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Rise in in-home care for elderly and disabled

As Illinois residents know, more disabled and elderly individuals are receiving home care instead of in a nursing care facility. This nationwide shift is largely a result of state economic pressures and the desire the elderly or disabled individuals to remain at home as opposed to living in an institution, according to sources.

The number of disabled and elderly living at home is growing and even surpassing the number of those institutionalized in some states. It may be difficult to assure that caregivers can provide for the elderly person's needs without appropriate training or supervision. Some families pay for caregivers to assist them during the day or to make a busy schedule easier.

Some states such as California allocate a substantial budget to pay relatives or others to provide care. Despite attempts to regulate caregivers, the overwhelming rise in at-home caregivers provides a daunting task to assure compliance with expected standards of care. In California, individuals convicted of crimes such as elder or child abuse are banned, yet those convicted of assault or robbery may be paid caregivers if they secure a state-issued waiver. Moreover, home caregivers are not required to have training in such routine things as caring for bedsores or overseeing medications.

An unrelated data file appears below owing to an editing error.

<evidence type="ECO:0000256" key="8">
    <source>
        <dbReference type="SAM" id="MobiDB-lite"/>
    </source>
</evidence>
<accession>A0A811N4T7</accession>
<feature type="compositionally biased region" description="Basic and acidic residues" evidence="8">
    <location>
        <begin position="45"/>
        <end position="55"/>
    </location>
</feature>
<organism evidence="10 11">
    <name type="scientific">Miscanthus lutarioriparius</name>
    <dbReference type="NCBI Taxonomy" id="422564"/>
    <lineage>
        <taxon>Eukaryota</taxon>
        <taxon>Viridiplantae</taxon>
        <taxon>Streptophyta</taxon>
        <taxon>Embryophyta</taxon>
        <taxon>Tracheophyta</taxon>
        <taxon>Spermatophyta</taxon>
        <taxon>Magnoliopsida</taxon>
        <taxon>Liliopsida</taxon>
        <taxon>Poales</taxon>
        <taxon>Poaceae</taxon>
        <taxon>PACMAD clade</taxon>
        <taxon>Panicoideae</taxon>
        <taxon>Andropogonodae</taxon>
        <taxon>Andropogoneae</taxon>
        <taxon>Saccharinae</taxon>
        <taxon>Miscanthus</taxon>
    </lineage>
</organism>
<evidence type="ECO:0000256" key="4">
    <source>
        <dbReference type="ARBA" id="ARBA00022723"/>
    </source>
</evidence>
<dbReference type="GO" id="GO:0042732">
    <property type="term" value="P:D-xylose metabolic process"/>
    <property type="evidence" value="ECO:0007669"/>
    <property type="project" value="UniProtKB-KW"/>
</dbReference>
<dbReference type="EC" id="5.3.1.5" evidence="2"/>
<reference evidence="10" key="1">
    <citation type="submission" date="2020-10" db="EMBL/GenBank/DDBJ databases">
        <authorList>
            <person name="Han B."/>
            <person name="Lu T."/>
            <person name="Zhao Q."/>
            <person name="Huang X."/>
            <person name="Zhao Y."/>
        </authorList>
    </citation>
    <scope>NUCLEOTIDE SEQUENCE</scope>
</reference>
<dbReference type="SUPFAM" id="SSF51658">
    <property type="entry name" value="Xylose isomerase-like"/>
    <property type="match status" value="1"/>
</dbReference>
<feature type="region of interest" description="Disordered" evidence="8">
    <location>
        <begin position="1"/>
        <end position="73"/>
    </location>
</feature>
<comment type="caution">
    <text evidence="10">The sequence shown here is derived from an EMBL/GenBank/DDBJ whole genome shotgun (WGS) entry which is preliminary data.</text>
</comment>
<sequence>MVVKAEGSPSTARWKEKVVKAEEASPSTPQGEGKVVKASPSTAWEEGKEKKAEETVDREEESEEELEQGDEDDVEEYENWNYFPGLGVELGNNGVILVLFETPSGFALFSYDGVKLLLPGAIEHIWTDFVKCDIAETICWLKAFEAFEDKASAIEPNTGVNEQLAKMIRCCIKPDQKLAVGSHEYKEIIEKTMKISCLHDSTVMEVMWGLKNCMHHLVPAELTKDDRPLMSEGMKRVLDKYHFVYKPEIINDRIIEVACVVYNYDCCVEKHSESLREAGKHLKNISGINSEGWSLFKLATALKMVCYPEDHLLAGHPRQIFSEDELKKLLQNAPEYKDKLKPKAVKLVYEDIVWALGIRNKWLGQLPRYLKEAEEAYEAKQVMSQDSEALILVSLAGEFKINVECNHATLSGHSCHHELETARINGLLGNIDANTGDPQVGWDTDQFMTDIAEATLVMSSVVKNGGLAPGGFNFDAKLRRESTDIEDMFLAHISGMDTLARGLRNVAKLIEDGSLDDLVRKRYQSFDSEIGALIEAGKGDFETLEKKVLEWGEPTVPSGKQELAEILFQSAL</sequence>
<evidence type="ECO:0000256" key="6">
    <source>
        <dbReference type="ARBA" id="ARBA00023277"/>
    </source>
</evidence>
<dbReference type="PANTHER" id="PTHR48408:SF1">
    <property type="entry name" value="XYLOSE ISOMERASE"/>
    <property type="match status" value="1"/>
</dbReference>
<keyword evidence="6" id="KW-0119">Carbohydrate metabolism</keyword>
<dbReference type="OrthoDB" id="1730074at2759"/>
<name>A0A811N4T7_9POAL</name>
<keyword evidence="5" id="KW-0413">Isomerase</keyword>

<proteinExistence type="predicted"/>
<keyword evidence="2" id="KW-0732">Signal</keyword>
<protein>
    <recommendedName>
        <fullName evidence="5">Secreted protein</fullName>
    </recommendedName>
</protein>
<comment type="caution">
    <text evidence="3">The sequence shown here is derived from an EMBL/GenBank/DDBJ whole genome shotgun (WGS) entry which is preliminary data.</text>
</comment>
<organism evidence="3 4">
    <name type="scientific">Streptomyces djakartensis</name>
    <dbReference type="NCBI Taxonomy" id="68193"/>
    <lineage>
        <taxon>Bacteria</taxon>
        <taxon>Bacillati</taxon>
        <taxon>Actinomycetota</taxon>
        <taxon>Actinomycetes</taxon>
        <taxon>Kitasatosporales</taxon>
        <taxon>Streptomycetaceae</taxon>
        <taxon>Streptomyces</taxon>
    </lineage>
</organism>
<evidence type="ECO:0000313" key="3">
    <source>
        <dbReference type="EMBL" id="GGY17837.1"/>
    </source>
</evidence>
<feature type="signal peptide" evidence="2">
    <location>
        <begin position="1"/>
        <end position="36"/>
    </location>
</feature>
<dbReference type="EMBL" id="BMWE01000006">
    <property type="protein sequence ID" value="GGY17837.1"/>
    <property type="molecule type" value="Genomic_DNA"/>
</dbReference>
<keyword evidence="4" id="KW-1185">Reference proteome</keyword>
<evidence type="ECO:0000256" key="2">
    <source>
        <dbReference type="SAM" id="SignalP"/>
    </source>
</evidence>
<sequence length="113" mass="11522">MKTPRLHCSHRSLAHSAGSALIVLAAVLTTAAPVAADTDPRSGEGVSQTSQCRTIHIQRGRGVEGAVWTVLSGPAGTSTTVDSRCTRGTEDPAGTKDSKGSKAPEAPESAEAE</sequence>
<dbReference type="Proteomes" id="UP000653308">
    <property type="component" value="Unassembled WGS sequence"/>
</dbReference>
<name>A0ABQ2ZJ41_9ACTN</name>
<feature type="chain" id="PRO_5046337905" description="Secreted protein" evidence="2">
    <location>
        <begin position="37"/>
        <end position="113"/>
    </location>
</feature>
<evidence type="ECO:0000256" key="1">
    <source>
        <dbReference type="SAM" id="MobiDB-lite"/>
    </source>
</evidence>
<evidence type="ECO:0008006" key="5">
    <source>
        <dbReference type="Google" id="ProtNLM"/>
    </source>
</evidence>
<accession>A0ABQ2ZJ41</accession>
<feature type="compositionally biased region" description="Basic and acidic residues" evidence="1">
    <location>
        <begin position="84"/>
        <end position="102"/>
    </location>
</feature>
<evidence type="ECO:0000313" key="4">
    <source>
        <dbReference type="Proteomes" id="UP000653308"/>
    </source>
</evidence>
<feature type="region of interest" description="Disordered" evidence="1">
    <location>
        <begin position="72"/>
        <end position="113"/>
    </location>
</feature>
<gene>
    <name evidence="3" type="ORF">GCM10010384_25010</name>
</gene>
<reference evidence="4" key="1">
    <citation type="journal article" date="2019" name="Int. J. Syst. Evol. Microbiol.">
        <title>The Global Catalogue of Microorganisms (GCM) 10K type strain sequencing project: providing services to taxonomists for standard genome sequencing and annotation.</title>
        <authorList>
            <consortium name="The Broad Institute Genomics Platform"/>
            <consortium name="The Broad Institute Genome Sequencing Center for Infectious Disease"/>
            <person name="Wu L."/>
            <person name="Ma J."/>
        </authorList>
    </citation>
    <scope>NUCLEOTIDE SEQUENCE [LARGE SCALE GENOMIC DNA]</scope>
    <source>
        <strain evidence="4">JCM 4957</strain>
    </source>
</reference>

Since the elderly or disabled may not be able to complain to authorities, failure to provide adequate care in the home setting may go undetected. Every effort is underway to initiate a supportive infrastructure, but it is not yet available. However, individuals who are subject to neglect or abuse from their caregivers may have legal options available. An attorney may be helpful in assisting a disabled or elderly person get the type of care they need.

Source: The Atlantic , "When Home Caregivers Kill the Elderly With Neglect", Anna Gorman, Jan. 6, 2015

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